By Jack Lawlor Shortly after dawn on January 25,1998, seven of Thay's Dharma children serving as lay Dharmacharya in North America concluded their first Dharma teachers' weekend retreat by enjoying outdoor walking meditation among the silent grove of coastal redwoods known as Muir Woods.
We don't understand why it took so long for us to come together in this way, but it was worth the wait! In our time together, we learned how helpful it is to share one another's presence, experience, and perspectives in a retreat format which provides time for sitting meditation, walking meditation, and silent meals. Sharing and listening deeply, we also learned:
-how vibrant local Sanghas are throughout this continent; how they are meeting regularly and evolving to address local needs;
-how members help Sanghas grow by inviting friends and relatives to join Sangha events in the long intervals between retreats;
-how Sanghas are helping transform suffering through the practice-by helping transform the loneliness and alienation of individuals into greater openness and tolerance, by helping an individual become a more loving member of his or her blood family, or by collective work in hospices or prisons;
-how interest in the historic roots of Buddhism is growing, in efforts to better understand its flowering in the West;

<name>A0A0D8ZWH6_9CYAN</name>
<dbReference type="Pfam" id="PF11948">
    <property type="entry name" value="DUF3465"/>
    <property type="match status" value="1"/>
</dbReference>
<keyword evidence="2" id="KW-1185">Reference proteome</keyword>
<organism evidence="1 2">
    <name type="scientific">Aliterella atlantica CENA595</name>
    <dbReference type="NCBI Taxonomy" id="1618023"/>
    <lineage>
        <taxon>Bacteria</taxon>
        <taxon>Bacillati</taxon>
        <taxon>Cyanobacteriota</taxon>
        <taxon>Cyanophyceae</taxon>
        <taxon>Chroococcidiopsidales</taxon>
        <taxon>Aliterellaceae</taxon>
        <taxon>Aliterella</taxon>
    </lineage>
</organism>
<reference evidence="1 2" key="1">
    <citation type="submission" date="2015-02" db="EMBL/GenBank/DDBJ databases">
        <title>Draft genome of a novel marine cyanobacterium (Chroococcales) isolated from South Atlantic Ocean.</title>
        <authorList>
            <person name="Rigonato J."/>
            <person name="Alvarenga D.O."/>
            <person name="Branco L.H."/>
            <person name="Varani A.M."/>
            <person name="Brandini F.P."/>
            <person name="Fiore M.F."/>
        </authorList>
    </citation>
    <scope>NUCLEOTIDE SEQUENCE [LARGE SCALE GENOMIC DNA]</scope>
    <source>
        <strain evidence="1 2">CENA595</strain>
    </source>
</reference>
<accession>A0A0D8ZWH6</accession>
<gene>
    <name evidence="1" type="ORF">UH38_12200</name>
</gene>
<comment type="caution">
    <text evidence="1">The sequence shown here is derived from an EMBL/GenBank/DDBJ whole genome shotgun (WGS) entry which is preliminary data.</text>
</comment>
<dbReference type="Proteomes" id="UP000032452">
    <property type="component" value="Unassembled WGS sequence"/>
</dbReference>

-how the nascent programs for Order of Interbeing aspirants are helping both potential and current Order members understand the value of local Sangha practice and of mentoring friendships.
Lay North Americans aspire to deepen our engaged practice in ways which help others. Many Sangha members were attracted to Thay's teaching because he acknowledged these aspirations.
We look forward to continuing these explorations with the Sangha, "practicing wholeheartedly so that understanding and compassion will flower ... practicing all aspects of the path with energy, so that our practice will bear fruit."
We look forward to working with the Sangha to enhance the success of recent efforts in Vermont, and the other efforts of the Order and local Sanghas to deepen our collective practice in ways intended to help all beings. We are sustained by Thliy's wonderful teachings, which have the capacity to keep us all peaceful and happy, fresh and resourceful throughout these efforts and throughout our lives.
It was suggested that Dharma teacher Jack Lawlor, True Direction, try to summarize the three-day retreat in a few short paragraphs. With the support of those in attendance, Jack offers this effort to describe the ineffable.